“Sister Mary Sinful (and her GQ Jesus)”
You might know local artist and owner of The Manly Pad Tim Herron from The Pretentious Cleveland Portrait Artists, his weekly portrait sessions he's been hosting since 2005, or have seen him on a street corner painting a scene.
A new exhibition of his work, opening at Negative Space Gallery (3820 Superior Ave.) this Saturday from 5 to 8 p.m., gives you a chance to catch many of his figurative works all in one place.
Herron, who attened CIA but didn't finish his degree because he felt like the work itself and not the degree was what mattered, worked day jobs at The Plain Dealer, Republic Steel, Lurie Bros Scrap Yard, Eikona Studios, as a cable installer and other odd jobs while working on his drawing and painting, waiting for retirement so that he could make art full time.
In Herron’s figurative work, he renders the subject faithfully while incorporating imaginative elements from a sardonic, hysterical and even sometimes satirical narrative to add another jolly, thought-provoking or jarring sense of fantasy to the scene.
“In my figurative paintings I always hated to put the background that was given the usual figurative set up with the wall, window, drape, desk surroundings so I experimented doing collaborations with artist Robert Ritchie where I would concentrate on the face, hands and exposed flesh and he would do the backgrounds in his non-objective or abstract images,” said Herron. “We would meet in the clothed part with me turning his two-dimensional images more three-dimensional appearing. We entered the old Cleveland May Show at the museum 9 times and only got a drawing of poet Daniel Thompson into the first judging but then rejected. Robert has since passed but I continue to use that experience to create non-objective and abstract images to compliment the figure."
In the piece “Sister Mary Sinful (and her GQ Jesus),” Herron, pulling from his religious upbringing, depicts a Catholic nun sitting in a school desk gripping a ruler and a Rolling Rock, a skull and cross bones necklace chained around her neck.
Jesus is shown bubbling from Mary’s head in a suave fashion-model pose smoking a cigarette. In the background are tripped-out penguins and little guys on surfboards. Bright colors zip around the somber-faced Sister Mary in her own drab ‘penguin suit,’ naked-footed, her boots crumpled beside her in her own sort of Catholic revolution.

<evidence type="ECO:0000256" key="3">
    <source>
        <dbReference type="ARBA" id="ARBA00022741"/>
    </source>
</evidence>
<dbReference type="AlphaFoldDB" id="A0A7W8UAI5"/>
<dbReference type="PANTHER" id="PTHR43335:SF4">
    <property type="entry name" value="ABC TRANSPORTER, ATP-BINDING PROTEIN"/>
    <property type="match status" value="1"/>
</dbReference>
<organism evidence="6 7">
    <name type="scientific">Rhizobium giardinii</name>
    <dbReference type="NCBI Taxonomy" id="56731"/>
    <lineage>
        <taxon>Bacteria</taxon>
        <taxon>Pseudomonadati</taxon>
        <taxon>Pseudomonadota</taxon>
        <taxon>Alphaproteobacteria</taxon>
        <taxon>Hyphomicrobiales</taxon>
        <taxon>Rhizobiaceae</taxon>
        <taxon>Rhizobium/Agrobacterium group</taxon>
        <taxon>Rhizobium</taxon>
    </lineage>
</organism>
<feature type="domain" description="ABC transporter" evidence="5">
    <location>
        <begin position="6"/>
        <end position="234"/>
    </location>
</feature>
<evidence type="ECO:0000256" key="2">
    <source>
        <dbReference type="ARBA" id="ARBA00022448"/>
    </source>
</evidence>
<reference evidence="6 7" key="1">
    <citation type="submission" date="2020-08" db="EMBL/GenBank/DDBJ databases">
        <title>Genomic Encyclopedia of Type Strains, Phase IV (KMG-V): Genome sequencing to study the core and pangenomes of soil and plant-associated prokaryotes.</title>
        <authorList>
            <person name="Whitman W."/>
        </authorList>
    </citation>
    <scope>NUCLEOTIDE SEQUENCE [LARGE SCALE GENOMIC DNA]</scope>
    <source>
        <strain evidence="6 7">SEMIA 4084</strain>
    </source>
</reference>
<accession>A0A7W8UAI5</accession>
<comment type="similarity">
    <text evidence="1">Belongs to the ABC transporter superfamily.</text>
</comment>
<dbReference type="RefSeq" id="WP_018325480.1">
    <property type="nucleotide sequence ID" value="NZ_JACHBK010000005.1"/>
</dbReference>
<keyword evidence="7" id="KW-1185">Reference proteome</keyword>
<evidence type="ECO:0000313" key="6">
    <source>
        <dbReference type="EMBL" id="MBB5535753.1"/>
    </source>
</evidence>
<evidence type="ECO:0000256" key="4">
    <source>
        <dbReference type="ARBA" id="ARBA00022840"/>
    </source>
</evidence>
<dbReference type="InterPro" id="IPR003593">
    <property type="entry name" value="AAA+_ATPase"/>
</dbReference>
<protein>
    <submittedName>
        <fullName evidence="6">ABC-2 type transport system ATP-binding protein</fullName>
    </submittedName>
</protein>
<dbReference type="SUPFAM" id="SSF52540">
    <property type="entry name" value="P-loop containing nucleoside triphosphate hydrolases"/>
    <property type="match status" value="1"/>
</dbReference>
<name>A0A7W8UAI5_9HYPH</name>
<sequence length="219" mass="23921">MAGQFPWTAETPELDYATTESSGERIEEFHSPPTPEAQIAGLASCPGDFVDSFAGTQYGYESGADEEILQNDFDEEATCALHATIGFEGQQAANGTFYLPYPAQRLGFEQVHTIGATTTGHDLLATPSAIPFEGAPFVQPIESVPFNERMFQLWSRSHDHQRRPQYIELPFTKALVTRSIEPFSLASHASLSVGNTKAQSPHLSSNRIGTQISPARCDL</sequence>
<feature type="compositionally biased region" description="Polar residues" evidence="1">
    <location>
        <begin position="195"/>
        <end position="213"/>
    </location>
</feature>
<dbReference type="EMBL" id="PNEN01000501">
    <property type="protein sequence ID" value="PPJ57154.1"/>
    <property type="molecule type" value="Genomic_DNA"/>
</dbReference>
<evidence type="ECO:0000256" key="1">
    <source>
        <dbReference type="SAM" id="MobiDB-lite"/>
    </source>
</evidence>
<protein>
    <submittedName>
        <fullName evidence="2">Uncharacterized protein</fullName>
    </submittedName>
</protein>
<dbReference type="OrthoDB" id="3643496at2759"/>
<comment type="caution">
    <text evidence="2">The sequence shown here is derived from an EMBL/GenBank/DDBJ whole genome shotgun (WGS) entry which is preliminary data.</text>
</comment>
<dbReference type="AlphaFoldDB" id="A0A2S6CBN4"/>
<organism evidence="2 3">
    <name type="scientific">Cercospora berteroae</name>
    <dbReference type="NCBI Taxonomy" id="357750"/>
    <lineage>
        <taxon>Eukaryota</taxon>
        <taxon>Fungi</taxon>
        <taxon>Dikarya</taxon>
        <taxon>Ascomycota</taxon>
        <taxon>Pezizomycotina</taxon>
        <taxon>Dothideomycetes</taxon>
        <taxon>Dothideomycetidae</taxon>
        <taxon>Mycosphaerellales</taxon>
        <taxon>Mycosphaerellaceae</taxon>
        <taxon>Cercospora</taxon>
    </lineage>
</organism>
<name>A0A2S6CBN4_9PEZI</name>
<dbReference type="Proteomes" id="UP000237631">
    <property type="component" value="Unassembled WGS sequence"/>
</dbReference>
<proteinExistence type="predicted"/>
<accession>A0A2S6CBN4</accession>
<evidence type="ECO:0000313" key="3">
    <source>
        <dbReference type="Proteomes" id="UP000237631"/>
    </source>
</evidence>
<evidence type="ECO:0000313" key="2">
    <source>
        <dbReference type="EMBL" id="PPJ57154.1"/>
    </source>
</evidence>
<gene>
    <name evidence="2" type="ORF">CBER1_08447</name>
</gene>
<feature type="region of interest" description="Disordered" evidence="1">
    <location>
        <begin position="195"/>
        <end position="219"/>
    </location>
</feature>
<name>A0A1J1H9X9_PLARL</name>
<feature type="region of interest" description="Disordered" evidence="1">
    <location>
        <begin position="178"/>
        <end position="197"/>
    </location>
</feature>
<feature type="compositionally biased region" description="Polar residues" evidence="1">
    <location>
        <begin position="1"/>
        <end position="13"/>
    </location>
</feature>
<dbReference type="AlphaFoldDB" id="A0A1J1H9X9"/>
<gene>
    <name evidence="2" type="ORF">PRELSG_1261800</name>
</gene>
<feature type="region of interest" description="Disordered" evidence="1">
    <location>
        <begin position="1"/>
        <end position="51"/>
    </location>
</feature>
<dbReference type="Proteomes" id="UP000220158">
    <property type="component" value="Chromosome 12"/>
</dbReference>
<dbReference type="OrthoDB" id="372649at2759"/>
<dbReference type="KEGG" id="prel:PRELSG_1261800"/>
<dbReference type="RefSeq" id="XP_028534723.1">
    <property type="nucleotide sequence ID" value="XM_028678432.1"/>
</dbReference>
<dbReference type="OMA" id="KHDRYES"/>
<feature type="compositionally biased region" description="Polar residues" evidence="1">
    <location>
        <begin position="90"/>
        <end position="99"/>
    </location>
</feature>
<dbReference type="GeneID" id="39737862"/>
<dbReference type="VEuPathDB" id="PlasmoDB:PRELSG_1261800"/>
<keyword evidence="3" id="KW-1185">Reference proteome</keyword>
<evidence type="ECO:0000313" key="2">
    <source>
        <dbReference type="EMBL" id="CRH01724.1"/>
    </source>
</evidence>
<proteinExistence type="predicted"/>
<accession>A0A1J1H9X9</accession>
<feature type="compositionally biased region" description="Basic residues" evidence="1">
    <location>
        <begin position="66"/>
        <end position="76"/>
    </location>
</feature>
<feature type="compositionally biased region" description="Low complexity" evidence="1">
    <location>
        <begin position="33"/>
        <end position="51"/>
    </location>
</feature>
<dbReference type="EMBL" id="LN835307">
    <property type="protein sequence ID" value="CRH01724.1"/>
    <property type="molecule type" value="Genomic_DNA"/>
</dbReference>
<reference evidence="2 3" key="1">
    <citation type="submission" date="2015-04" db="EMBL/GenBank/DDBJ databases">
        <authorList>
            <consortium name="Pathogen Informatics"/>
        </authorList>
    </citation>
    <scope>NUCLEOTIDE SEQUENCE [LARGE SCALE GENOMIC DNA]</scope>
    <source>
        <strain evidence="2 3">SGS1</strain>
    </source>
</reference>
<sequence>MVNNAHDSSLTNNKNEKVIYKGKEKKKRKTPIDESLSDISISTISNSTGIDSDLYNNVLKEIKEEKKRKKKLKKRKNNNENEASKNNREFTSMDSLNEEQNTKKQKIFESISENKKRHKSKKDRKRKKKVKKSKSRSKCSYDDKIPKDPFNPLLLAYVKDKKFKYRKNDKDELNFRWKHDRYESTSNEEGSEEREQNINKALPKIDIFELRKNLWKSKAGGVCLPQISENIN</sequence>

The satire against the Catholic religion in this piece is not subtle and gets its point across with its overstatement. If ever there were a piece of art rejecting norms in portraiture whilst embracing all of them, this is it.
In Herron’s work there is a classical reverence laced with humor, rebellion, and just plain fun.
“I really came to despise religion and its belief in an invisible being that knows and loves everyone and lives in the heavens,” said Herron. “What a crock of shit. I have many family members that are religious and I love them dearly but want no part of the Santa Claus Jesus. So I have fun with a concept that was and still is pushed on people. I remember nuns in elementary school and wanted to paint my own version that I thought was hysterical.”
In The Pretentious Cleveland Portrait Artists (PCPA), he hosts weekly sessions where artists from all over tap into his live feed of the models who sit in different poses for a couple of hours, at the end of which the model gets to keep the renderings. It has become highly sought after to pose for this group, which originally started at Tremont’s original The Literary Café.
“So one day at my favorite watering hole The Literary Cafe, Brian Pierce and I were talking about drawing in the back room, which wasn't being used, and offering up our portraits for steady practice,” said Herron. “The owners Linda Baldizzi and Andy Timithy were okay with the idea. While discussing this, another artist, Neil Safron, was having a private conversation which we could overhear, and he was explaining to his friend that Tremont was full of pretentious artists and I thought, bingo that's it. We would be the Pretentious Cleveland Portrait Artists and have fun with it.”
Herron has also been doing plein air painting for roughly 20 years, capturing historic Cleveland buildings, restaurants, delis, bars, and homes. He aims to capture something of historical significance, something with lasting archival value. Plein air painting was popularized as an art form by the French Impressionists. It is the act of painting in the natural environment verses from an image or recollection, from observation rather, whether on-site or indoors.
Herron is primarily interested in the opportunity to make art and wants people to enjoy his work. He doesn’t look at it as way to financially support himself.
“Since I had to work for a living every day to get to practice my art, I do not do it to support myself now, so I don't care about commissions or money but the art I am doing,” said Herron.